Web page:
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Tuesday, February 14, 2012
Faces of Deception
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“I know it was you, Montgomery. So help me if I find out that I’m right.” Carmine slammed his fist on the counter hard enough to cause the dusty cash register to bounce.
The shop had that musty odor that signified a professional cleaning crew had never stepped foot on premises.
“Boss, I’m telling you. It wasn’t me. Why would I steal from you? Huh? Tell me that. I’ve been working here too long for me to take anything from you and Donovan. I swear! You have my word.”
“Who else would've done it? The mice?” He raised his voice, causing his face to turn lobster-red and his eyes to transform into tiny slits. “Oh, I know. Maybe a mouse gently opened the front door without any signs of forced entry—perhaps they had an imaginary key—and stole money right out of the cash register and then quietly walked out.Sure! That makes tons of sense. Why didn’t I think of that earlier? Then, that same rodent came back again and again, and not only stole money, but almost every expensive tool that we own. Is that what happened, Montgomery? You lanky lowlife!”
“No, I—I don’t know what happened. But, I’ll find out for you. I promise, I would never do anything like that. It wasn’t me.”
“Oh, well thank goodness we cleared that up. That’s great!” Carmine was infamous for being facetious. “You have a week to find out who is responsible. I’ll break your legs if I find out it was you. Don’t test me. You know I will.”
Ordinarily, Montgomery was an arrogant one. He looked like he belonged in a ’50s street gang, with his black hair slicked back and his smokes rolled up in his T-shirt. But he had the skills of a good plumber when he wasn’t high on cocaine, and that was the only reason he kept his job.
He was a little intimidated as Carmine’s veins pulsed on his forehead. They resembled bulging egg sacks that might hatch little aliens from them any minute. “If it was you, you better run and run far. I’ve taken enough of your horseshit throughout the years, but this is my breaking point. Do you hear me?” He threw a coffee can filled with nails at Montgomery’s head, purposely missing him by a quarter of an inch. “Next time, I’ll aim directly for your head and I won’t miss. That, I can assure you. Donovan is going through the videotapes and if I see your sorry ass on there, you’re dead.”
“You’re wrong, boss. It wasn’t me. I don’t know what I can do to prove it to ya, but I’m telling you, you’re wrong!”
“Fantastic. Then I’ll hire you back on Monday and maybe even apologize, but something tells me I won’t be doing any of that! If it was you, you won’t need a job where you’re going. Take my advice and watch your back, son. You’d better learn how to grow eyes in the back of your head. Now get the hell out of here.”
Carmine, the co-owner of South Side Plumbing for which Montgomery worked, always came across as though he'd been served vinegar with a side of lemons as his morning’s breakfast, even when not accusing his employees of stealing. It was rare to see a smile on his face, and if you did, it was most likely because he had a piece of food lodged between his yellowing teeth.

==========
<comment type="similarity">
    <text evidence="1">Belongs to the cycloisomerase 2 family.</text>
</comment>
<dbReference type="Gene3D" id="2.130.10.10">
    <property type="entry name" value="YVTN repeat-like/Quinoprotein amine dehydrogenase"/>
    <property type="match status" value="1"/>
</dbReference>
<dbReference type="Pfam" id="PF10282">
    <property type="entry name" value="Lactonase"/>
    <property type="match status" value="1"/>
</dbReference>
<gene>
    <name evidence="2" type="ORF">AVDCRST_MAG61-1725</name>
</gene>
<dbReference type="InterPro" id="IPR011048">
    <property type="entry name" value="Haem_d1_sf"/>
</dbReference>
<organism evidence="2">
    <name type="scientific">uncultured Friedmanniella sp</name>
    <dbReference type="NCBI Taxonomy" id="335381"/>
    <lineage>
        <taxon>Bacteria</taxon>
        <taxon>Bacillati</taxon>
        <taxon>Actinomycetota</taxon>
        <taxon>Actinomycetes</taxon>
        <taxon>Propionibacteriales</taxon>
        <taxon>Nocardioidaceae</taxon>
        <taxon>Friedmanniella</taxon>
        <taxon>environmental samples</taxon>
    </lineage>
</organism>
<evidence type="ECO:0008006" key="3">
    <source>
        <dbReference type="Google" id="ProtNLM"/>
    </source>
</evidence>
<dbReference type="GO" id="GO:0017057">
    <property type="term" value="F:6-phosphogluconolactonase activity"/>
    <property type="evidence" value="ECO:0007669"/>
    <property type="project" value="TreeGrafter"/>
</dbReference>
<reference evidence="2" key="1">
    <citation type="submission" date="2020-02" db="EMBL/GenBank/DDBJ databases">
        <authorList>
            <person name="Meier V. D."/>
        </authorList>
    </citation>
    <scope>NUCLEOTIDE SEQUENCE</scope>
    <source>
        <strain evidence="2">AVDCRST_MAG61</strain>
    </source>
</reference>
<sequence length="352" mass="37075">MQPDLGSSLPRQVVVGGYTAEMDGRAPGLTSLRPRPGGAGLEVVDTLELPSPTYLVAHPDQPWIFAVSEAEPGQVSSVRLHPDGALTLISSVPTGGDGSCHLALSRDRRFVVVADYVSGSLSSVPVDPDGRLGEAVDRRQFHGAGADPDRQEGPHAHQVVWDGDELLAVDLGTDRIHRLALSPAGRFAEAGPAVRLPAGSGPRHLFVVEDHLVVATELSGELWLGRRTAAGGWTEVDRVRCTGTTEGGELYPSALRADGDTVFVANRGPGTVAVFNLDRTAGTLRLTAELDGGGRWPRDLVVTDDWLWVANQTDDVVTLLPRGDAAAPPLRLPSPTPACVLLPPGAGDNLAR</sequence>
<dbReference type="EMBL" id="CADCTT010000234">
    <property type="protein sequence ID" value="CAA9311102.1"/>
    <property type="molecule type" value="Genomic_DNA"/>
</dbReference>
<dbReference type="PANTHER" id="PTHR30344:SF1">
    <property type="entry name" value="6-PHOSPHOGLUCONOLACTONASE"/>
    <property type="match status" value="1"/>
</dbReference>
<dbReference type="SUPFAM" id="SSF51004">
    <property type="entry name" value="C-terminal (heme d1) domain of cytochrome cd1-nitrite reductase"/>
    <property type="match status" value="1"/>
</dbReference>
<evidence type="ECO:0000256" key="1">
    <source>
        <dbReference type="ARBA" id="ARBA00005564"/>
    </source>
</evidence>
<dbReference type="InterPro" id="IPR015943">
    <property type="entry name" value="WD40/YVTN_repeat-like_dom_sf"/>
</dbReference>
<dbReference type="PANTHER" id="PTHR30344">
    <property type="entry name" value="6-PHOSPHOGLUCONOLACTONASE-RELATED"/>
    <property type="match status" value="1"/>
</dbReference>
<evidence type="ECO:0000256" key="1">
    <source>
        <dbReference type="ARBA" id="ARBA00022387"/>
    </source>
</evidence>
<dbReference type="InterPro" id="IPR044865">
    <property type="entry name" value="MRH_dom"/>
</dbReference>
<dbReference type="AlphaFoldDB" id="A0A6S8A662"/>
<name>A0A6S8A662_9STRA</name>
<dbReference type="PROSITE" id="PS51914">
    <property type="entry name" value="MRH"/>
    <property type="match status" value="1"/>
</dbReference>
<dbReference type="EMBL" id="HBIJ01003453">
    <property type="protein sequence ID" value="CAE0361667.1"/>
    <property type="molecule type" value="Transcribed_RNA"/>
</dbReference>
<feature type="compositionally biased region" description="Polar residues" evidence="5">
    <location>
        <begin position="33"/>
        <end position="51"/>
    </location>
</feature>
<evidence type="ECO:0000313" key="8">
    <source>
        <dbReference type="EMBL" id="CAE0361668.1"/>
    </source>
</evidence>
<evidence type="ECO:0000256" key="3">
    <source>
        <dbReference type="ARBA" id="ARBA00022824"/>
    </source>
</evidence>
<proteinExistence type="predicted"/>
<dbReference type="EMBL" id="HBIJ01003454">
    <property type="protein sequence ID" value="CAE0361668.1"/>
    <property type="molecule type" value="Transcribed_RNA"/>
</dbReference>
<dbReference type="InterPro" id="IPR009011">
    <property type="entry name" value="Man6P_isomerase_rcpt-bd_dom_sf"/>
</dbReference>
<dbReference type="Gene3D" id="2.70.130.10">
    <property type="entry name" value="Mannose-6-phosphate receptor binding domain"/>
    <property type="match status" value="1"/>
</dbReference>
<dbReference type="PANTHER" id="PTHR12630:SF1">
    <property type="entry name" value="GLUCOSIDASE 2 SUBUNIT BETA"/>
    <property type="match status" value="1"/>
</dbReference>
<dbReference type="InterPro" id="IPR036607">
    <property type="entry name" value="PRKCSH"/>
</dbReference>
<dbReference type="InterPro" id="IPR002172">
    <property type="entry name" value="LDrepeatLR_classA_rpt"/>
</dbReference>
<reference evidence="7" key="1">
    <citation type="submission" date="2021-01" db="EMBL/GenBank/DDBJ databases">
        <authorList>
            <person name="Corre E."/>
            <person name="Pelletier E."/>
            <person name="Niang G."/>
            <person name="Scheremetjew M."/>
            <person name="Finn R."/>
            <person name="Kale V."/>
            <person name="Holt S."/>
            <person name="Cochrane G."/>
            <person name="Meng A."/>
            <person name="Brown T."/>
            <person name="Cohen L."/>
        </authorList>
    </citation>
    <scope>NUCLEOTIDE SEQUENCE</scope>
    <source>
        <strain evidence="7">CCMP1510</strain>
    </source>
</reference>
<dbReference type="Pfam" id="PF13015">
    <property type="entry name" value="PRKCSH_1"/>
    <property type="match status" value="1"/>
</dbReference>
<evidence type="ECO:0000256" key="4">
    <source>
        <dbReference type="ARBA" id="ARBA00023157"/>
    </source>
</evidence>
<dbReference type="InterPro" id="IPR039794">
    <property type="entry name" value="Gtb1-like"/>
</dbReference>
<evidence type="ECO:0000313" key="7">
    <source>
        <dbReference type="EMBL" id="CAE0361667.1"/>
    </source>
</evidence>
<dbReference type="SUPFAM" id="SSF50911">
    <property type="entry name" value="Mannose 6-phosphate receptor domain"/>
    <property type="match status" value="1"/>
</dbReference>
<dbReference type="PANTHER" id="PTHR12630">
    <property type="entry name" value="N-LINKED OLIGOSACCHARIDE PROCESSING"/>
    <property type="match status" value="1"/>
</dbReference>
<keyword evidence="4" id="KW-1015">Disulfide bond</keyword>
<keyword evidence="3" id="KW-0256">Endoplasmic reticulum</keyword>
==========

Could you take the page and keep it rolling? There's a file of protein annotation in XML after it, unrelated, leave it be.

And though functional and sometimes even profitable, the plumbing business was just a facade.
Once, Carmine had actually made a modest living as a rookie plumber, who only dabbled in the drug scene every once in a while. But as with many drug users, his priorities in life shifted, turning his life of dabbling into a dependency.
Unable to handle the day-to-day responsibility of reporting to a higher authority, he partnered with Donovan, another drug user, though not yet an addict, to start their own company, though it was really a front. He needed to report his income somehow, even though a fraction of it came from dealing drugs. While the front of the shop looked normal, the backroom would be heaven to any drug addict lucky enough to stumble upon it. Upon first glance, it resembled a disorganized office. A wooden table covered with invoices stood in the middle of the room, the wood chipping off of both sides. Two metal chairs sat on either side of it, the kind that hurt to sit in after only a few minutes. To the left were a few shelves that held supplies—paper towels, pens, invoices, clipboards, and a few stray tools. What couldn’t be seen without closer inspection were fireproof safes that were carefully hidden underneath the floorboards or neatly tucked in the walls behind secret wooden panels. These safes housed scrupulously-measured bags of cocaine separated by grams, along with marijuana, methamphetamine, ecstasy, oxycodone, and a myriad of other drugs.
As Montgomery walked out of the shop, Carmine shouted something behind him, no doubt some type of threat. But the door slammed before he could hear it. Montgomery knew Carmine would stop at nothing to get revenge—he’d done it before.
In the beginning of their joint venture, Donovan kept Carmine on his toes. Carmine and Donovan both worked full-time, but once Carmine’s social use became more of an everyday necessity, his work ethic became only a vague memory. Donovan knew Carmine had a problem when he started using drugs more than he sold them. His violent temper was often piqued when he couldn’t get his hands on a quick fix.
Though Donovan dabbled as well, he was at least able to exercise some self-control. He didn't depend upon drugs to get through his daily routine. Carmine, on the other hand, seemed to be losing his common sense with each passing day, so it was no wonder that he'd flown off the handle when his money disappeared, and then later that week when his tools vanished as well.
A rumor had it that Carmine had injured people for less than theft, though it was a rumor Montgomery believed with all of his heart.